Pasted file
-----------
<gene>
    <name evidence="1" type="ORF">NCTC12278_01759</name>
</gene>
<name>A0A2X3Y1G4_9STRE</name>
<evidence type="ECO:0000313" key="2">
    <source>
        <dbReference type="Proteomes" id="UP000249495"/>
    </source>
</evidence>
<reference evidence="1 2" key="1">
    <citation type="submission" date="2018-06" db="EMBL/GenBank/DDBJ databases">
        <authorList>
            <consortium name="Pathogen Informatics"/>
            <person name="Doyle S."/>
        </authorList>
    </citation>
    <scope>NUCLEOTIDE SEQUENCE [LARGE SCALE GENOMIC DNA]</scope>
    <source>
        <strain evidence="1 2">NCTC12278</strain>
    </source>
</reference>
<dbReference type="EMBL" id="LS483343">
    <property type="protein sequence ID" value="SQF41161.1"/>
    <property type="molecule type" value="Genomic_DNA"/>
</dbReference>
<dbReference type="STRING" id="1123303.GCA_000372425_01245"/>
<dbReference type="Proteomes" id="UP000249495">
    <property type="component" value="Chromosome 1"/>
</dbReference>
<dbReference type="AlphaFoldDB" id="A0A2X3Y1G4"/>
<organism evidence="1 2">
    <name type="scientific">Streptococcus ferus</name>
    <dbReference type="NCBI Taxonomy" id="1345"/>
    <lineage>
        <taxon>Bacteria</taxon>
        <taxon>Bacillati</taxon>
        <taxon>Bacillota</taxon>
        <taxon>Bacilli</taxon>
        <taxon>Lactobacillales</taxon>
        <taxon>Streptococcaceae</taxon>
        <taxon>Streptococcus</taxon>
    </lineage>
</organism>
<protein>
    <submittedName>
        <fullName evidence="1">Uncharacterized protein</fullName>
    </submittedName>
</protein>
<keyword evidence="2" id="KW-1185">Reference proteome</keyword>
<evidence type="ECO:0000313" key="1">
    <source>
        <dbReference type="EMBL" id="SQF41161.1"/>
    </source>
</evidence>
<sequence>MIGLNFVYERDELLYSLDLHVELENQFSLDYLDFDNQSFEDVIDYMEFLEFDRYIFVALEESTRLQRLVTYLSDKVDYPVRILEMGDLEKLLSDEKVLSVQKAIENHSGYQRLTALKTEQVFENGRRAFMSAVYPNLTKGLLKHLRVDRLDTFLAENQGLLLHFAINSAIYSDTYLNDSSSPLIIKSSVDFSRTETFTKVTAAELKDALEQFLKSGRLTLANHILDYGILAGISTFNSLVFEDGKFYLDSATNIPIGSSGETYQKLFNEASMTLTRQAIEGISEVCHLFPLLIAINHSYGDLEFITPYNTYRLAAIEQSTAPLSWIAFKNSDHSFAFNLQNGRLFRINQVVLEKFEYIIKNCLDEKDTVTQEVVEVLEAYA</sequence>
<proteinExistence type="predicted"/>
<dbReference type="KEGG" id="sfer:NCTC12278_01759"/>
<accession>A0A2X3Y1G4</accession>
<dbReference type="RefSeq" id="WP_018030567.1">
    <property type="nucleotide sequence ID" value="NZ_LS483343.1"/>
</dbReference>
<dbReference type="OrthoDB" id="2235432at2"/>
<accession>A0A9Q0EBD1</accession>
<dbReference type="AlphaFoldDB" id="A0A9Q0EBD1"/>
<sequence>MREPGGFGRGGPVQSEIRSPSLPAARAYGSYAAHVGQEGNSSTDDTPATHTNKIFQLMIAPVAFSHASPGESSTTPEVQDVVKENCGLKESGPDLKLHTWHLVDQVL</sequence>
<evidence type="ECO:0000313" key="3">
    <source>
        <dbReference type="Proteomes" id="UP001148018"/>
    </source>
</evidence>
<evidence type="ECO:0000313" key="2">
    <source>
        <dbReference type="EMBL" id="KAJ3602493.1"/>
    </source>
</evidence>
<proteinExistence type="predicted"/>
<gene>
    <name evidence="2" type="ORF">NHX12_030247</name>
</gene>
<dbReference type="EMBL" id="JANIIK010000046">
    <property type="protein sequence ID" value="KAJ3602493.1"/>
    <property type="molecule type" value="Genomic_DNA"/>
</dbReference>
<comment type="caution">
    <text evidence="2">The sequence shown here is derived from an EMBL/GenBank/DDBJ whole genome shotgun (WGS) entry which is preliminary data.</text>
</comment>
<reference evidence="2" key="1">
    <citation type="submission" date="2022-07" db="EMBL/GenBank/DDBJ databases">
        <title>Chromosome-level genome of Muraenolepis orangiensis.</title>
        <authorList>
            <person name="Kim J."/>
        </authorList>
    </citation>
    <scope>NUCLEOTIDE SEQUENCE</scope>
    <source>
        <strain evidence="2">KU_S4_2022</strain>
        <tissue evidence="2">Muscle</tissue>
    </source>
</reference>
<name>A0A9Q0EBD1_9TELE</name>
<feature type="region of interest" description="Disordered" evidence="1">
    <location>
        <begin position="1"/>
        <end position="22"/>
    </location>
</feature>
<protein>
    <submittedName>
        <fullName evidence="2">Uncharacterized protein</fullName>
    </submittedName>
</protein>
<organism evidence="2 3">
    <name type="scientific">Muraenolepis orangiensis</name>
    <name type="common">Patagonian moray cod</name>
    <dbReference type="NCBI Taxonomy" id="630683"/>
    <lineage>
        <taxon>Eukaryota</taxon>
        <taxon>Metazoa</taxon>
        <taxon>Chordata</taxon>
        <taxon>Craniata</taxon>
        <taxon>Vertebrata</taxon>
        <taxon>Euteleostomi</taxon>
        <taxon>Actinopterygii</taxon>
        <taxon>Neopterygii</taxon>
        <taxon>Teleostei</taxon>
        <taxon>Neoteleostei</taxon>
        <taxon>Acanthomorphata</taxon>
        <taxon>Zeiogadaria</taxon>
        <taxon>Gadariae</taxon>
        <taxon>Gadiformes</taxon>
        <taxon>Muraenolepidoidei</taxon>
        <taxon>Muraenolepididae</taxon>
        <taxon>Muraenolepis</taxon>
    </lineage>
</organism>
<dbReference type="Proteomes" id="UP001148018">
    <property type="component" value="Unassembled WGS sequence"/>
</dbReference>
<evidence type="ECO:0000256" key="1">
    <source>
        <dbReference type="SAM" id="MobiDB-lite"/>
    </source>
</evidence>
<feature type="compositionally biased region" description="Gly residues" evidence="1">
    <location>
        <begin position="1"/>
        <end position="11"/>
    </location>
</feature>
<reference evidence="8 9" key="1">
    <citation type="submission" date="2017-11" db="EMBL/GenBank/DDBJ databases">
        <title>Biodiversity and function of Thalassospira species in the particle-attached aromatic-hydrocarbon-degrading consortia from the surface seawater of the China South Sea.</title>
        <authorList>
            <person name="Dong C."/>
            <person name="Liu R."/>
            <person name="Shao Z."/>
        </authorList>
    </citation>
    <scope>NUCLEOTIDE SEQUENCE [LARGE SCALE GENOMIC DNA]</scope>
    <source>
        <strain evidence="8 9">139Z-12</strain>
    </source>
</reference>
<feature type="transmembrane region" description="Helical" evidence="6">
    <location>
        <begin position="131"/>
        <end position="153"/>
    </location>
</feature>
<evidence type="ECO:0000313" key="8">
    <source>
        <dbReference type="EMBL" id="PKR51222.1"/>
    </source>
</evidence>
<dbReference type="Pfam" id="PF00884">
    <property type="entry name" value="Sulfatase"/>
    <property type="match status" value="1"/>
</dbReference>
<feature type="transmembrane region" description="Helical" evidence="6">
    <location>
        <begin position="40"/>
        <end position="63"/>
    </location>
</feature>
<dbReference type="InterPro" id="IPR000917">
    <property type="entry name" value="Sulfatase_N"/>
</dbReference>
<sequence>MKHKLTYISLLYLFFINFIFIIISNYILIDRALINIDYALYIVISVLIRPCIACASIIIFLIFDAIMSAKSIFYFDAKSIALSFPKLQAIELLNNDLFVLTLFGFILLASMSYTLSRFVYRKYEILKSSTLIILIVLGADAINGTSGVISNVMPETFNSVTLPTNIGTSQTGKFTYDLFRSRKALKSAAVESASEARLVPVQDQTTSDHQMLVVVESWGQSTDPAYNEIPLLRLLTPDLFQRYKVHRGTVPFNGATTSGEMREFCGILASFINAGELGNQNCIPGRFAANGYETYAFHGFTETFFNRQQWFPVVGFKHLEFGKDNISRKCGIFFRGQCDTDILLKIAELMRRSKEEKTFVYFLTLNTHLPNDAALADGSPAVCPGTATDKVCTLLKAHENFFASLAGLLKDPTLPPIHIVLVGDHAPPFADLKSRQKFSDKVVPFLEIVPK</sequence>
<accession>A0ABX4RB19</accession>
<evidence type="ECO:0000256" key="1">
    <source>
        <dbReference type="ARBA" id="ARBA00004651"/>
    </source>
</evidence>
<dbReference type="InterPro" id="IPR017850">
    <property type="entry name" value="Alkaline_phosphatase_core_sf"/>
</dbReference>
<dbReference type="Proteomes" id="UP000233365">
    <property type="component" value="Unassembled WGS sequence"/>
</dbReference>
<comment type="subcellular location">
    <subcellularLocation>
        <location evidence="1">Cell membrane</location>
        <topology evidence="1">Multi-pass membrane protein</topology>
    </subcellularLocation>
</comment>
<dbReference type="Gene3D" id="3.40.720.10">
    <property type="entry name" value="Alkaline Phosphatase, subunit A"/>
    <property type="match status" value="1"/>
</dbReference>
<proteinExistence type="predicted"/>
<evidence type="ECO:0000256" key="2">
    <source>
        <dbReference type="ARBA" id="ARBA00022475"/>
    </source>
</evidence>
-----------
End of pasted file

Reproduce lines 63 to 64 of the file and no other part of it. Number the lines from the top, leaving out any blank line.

<accession>A0A9Q0EBD1</accession>
<dbReference type="AlphaFoldDB" id="A0A9Q0EBD1"/>